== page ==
The news cycle these days makes it hard to catch our breath. More importantly, our focus is increasingly on short-term dynamics versus long-term trends. By long-term, I mean a little beyond what is right in front of us. I captured this thought in a Post last year: When someone says to me: “I’m not worried about five years from now”, my reaction is always the same. What looks to be five years out is likely only 18 months away: A phenomenon I describe in this piece on Acceleration.Continue reading
In exploring a Post Pandemic Society, I first took a look at what we could learn from history. A recent article took a similar view. Written by Kevin Sneader and Shubham Singhal, Their Look Back at History explores the experience of Japan, the United States, and Western Europe, post-World War Two. The article explores the inclusive growth that was sustained for two decades following the war. As technologies developed for war were adapted for peace-time use, poverty, government debt, and inequality fell, while living standards improved and prosperity spread broadly.
Can we ever go back to the way things were? That’s the question Manon DeFelice asks in a recent Article that explores the return to the office. The article provides some interesting insights. For instance, about 62% of Americans say they have worked from home during the COVID-19 pandemic, according to a recent Gallup Poll. A majority (59%) of those individuals say that remote work would be welcome post-pandemic. One of the concerns often stated about remote work is the impact on productivity. Well, Ms. DeFelice shares results from a YouGov Survey that found 54% of professionals ages 18-74 felt that working from home has had a positive impact on their productivity.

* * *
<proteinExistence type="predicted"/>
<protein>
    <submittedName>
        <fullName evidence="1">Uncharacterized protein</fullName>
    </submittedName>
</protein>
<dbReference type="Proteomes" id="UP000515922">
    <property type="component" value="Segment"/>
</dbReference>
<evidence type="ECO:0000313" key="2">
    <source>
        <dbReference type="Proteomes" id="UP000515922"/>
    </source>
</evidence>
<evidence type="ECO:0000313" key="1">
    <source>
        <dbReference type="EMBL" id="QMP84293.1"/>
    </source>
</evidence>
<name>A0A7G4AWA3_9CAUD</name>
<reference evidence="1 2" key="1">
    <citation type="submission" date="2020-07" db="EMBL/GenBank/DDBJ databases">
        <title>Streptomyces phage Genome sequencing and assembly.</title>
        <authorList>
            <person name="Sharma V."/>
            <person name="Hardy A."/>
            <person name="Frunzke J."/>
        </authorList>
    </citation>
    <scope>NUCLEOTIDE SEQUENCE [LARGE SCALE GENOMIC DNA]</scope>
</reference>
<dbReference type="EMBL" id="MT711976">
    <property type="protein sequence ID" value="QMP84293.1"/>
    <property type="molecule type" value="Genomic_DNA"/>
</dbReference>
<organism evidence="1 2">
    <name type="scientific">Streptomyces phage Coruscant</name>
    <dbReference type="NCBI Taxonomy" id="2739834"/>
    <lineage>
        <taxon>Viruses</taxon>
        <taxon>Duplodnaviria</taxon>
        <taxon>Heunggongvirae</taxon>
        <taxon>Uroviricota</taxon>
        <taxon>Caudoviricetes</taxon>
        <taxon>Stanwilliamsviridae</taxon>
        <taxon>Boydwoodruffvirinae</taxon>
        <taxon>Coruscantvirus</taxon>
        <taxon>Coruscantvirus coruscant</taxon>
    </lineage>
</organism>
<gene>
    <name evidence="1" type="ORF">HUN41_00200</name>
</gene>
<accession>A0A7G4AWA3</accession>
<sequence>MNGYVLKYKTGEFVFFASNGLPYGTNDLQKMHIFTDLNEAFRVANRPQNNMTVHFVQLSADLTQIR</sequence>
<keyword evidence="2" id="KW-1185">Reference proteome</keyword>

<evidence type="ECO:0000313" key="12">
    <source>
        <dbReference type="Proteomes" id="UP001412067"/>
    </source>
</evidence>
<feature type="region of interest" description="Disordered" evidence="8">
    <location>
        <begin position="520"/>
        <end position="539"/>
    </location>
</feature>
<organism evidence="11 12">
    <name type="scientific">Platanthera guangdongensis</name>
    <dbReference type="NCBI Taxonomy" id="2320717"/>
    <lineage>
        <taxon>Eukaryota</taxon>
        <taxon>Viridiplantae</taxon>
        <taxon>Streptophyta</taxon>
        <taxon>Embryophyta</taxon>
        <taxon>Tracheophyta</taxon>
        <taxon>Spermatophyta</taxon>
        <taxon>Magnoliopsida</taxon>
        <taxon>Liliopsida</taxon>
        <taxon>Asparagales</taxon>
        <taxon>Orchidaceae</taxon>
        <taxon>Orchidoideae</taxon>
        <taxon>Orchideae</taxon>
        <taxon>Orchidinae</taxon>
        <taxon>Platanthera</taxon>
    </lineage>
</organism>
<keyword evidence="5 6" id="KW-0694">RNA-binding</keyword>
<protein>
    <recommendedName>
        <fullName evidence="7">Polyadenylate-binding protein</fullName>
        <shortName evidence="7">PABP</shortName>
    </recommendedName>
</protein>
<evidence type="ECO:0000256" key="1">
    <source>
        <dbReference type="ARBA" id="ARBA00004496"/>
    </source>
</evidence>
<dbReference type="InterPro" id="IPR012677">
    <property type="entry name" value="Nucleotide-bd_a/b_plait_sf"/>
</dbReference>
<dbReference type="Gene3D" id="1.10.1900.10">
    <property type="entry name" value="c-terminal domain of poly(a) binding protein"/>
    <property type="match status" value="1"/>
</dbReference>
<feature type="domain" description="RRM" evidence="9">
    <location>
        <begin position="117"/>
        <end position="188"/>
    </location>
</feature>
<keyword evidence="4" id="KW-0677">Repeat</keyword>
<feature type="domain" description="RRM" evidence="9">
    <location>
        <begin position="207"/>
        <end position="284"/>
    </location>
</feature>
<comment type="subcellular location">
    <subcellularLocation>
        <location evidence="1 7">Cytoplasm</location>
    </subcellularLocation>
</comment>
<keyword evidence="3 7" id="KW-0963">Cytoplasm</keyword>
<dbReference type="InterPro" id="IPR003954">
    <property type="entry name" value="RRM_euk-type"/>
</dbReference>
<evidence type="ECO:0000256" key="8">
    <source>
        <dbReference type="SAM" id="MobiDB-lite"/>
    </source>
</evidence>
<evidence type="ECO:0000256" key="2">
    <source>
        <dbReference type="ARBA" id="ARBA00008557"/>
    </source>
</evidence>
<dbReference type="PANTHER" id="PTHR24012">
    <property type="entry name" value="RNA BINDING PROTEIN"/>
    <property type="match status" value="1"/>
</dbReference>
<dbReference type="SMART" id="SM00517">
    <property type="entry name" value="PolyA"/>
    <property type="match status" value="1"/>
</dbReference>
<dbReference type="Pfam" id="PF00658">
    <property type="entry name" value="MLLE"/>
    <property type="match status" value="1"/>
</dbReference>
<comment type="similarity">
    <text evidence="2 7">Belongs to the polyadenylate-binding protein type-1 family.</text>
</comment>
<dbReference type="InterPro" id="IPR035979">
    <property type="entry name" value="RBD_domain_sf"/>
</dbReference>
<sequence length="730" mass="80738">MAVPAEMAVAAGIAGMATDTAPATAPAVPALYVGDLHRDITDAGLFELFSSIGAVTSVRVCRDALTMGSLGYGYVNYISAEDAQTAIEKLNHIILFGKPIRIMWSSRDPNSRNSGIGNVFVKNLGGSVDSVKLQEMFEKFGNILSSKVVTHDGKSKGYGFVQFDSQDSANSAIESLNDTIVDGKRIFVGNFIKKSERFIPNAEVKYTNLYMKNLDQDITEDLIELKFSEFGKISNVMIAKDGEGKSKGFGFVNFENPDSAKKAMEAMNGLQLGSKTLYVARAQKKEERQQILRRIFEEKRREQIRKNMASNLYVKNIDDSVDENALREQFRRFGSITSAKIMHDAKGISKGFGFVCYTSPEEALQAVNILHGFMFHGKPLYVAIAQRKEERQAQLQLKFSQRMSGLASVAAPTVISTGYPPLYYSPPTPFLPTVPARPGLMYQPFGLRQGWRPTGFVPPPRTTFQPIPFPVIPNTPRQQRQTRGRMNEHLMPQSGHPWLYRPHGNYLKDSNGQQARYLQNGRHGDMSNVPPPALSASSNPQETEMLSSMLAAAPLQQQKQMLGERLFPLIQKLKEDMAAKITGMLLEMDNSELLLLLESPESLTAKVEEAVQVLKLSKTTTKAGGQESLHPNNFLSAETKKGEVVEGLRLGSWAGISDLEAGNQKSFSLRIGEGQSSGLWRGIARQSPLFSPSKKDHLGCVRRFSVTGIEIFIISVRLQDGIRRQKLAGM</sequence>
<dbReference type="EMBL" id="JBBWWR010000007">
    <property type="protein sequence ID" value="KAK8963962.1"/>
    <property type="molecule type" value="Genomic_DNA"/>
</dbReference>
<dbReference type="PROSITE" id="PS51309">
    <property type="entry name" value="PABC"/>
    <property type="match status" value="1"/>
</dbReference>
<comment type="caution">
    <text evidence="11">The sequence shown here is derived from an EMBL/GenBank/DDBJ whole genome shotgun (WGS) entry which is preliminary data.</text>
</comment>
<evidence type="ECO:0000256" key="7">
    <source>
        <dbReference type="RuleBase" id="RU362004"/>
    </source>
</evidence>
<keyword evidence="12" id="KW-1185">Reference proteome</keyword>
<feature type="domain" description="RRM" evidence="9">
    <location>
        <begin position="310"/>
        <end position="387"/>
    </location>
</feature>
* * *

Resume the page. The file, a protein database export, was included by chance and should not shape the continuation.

In my ongoing search for signals that point to potential futures, I both stumble upon great insight, or am made aware of it. When it’s the latter, I wrestle with how much to share. I use the value of the insight as my decision criteria, and in the case of this smart city infographic, I am compelled to share. However, this insight (and all other signals) must be viewed through the lens of the current pandemic. What, if anything, is impacted as a result of changes in human behavior? For example, will the projections of mass urbanization hold, or will fear of living in dense areas reverse that trend – essentially serving as an obstacle? Does the city revenue shortfall accelerate the march towards a Next Generation of Productivity? Does a growing appreciation for science shine a light on climate change, thereby accelerating the focus on sustainability?
In a recent Article, Gartner says that no single tool available today can replace humans in the workplace. The article goes on to say that hyper-automation is a response to this challenge – bringing together different tools, technologies and techniques to amplify every company’s ability to automate more processes, more rapidly, with better results.
It is no secret that productivity has slowed. In a Post from 2016, I described this phenomenon in detail. According to Wikipedia, productivity is an average measure of the efficiency of production. It can be expressed as the ratio of output to inputs used in the production process. In a Citi Report I shared in that post, they describe the significant slowing of labor productivity growth, which drives a focus on next generation gains. But In spite of technological progress and innovation, measured productivity growth is low by historical comparison.